((eq? input-type 'data)
               (push-data! stacks cur)
               (post input min-prec stacks))
              ((eq? input-type 'grouped)
               (let [(new-stack (prec-parse))]
                 (start (cdr cur) MIN-PREC new-stack)
                 (push-data! stacks (pop-data new-stack)))
               ;we might want to assert here that the cdr of the new stack is null
               (post input min-prec stacks))
              (else (error "bad input"))))))

(define (op-parse input)
  (let [(stacks (prec-parse))]
    (start input MIN-PREC stacks)
    (pop-data stacks)))

(define (main)
  (op-parse (read)))


Here is a simple case recursive solution written in Java. Note it does not handle negative numbers but you can do add that if you want to:

public class ExpressionParser {

public double eval(String exp){
    int bracketCounter = 0;
    int operatorIndex = -1;

    for(int i=0; i<exp.length(); i++){
        char c = exp.charAt(i);
        if(c == '(') bracketCounter++;
        else if(c == ')') bracketCounter--;
        else if((c == '+' || c == '-') && bracketCounter == 0){
            operatorIndex = i;
        else if((c == '*' || c == '/') && bracketCounter == 0 && operatorIndex < 0){
            operatorIndex = i;
    if(operatorIndex < 0){
        exp = exp.trim();
        if(exp.charAt(0) == '(' && exp.charAt(exp.length()-1) == ')')
            return eval(exp.substring(1, exp.length()-1));
            return Double.parseDouble(exp);
            case '+':
                return eval(exp.substring(0, operatorIndex)) + eval(exp.substring(operatorIndex+1));
            case '-':
                return eval(exp.substring(0, operatorIndex)) - eval(exp.substring(operatorIndex+1));
            case '*':
                return eval(exp.substring(0, operatorIndex)) * eval(exp.substring(operatorIndex+1));
            case '/':
                return eval(exp.substring(0, operatorIndex)) / eval(exp.substring(operatorIndex+1));
    return 0;


Algorithm could be easily encoded in C as recursive descent parser.

#include <stdio.h>
#include <ctype.h>

 *  expression -> sum
 *  sum -> product | product "+" sum
 *  product -> term | term "*" product
 *  term -> number | expression
 *  number -> [0..9]+

typedef struct {
    int value;
    const char* context;
} expression_t;

expression_t expression(int value, const char* context) {
    return (expression_t) { value, context };

/* begin: parsers */

expression_t eval_expression(const char* symbols);

expression_t eval_number(const char* symbols) {
    // number -> [0..9]+
    double number = 0;        
    while (isdigit(*symbols)) {
        number = 10 * number + (*symbols - '0');
    return expression(number, symbols);

expression_t eval_term(const char* symbols) {
    // term -> number | expression
    expression_t number = eval_number(symbols);
    return number.context != symbols ? number : eval_expression(symbols);

expression_t eval_product(const char* symbols) {
    // product -> term | term "*" product
    expression_t term = eval_term(symbols);
    if (*term.context != '*')
        return term;

    expression_t product = eval_product(term.context + 1);
    return expression(term.value * product.value, product.context);

expression_t eval_sum(const char* symbols) {
    // sum -> product | product "+" sum
    expression_t product = eval_product(symbols);
    if (*product.context != '+')
        return product;

    expression_t sum = eval_sum(product.context + 1);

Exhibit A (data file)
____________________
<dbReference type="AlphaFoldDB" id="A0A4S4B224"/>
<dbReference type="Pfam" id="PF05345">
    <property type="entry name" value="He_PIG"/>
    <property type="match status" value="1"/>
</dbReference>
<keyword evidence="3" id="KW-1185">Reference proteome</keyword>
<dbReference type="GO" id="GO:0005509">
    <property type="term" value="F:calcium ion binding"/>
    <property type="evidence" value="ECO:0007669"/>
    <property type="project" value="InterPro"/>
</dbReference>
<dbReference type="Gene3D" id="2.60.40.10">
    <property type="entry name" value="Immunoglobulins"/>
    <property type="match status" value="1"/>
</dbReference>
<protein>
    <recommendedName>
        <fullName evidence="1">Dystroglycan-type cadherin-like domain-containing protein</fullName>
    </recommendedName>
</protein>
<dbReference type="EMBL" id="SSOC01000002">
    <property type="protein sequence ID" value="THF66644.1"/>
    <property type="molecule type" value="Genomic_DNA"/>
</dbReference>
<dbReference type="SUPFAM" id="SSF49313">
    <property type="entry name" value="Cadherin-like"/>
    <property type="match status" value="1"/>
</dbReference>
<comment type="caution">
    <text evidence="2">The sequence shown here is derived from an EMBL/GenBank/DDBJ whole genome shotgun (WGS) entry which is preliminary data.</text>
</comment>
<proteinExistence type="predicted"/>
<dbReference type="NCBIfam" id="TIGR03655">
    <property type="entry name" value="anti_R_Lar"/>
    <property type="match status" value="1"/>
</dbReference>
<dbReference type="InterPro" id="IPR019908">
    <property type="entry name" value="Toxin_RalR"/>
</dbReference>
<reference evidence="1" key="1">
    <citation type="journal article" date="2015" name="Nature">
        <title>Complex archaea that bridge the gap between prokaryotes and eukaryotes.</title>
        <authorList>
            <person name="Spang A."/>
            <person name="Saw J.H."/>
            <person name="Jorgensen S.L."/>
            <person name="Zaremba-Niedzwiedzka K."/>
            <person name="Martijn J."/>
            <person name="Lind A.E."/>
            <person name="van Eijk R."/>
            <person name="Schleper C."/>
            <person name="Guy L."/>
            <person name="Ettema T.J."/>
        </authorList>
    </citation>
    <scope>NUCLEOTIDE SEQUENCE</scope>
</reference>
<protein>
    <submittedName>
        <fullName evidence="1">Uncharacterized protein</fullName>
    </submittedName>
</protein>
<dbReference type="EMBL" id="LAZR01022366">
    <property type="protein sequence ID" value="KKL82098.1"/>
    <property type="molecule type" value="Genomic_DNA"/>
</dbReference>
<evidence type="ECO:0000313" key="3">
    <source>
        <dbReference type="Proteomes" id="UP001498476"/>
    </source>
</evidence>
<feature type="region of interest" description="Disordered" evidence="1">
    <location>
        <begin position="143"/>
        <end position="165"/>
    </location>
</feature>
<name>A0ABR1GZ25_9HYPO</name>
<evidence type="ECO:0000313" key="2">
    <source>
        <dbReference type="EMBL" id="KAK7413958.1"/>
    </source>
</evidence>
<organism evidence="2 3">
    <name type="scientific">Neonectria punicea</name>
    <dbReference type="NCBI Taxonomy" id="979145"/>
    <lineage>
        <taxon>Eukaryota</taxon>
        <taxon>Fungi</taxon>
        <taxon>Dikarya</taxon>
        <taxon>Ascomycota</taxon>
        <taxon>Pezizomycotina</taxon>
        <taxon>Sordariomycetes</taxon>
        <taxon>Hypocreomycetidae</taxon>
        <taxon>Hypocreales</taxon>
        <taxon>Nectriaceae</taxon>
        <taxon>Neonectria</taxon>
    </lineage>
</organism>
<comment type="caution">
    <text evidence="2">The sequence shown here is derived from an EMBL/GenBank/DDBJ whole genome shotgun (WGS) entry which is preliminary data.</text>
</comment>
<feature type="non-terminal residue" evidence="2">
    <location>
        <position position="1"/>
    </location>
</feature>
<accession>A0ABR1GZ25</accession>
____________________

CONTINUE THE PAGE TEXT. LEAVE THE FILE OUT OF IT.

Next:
return expression(product.value + sum.value, sum.context);

expression_t eval_expression(const char* symbols) {
    // expression -> sum
    return eval_sum(symbols);

/* end: parsers */

int main() {
    const char* expression = "1+11*5";
    printf("eval(\"%s\") == %d\n", expression, eval_expression(expression).value);

    return 0;

next libs might be useful: yupana - strictly arithmetic operations; tinyexpr - arithmetic operations + C math functions + one provided by user; mpc - parser combinators


Let's capture sequence of symbols that represent algebraic expression. First one is a number, that is a decimal digit repeated one or more times. We will refer such notation as production rule.

number -> [0..9]+

Addition operator with its operands is another rule. It is either number or any symbols that represents sum "*" sum sequence.

sum -> number | sum "+" sum

Try substitute number into sum "+" sum that will be number "+" number which in turn could be expanded into [0..9]+ "+" [0..9]+ that finally could be reduced to 1+8 which is correct addition expression.

Other substitutions will also produce correct expression: sum "+" sum -> number "+" sum -> number "+" sum "+" sum -> number "+" sum "+" number -> number "+" number "+" number -> 12+3+5

Bit by bit we could resemble set of production rules aka grammar that express all possible algebraic expression.

expression -> sum
sum -> difference | difference "+" sum
difference -> product | difference "-" product
product -> fraction | fraction "*" product
fraction -> term | fraction "/" term
term -> "(" expression ")" | number
number -> digit+                                                                    

To control operator precedence alter position of its production rule against others. Look at grammar above and note that production rule for * is placed below + this will force product evaluate before sum. Implementation just combines pattern recognition with evaluation and thus closely mirrors production rules.

expression_t eval_product(const char* symbols) {
    // product -> term | term "*" product
    expression_t term = eval_term(symbols);
    if (*term.context != '*')
        return term;

    expression_t product = eval_product(term.context + 1);
    return expression(term.value * product.value, product.context);

Here we eval term first and return it if there is no * character after it this is left choise in our production rule otherwise - evaluate symbols after and return term.value * product.value this is right choise in our production rule i.e. term "*" product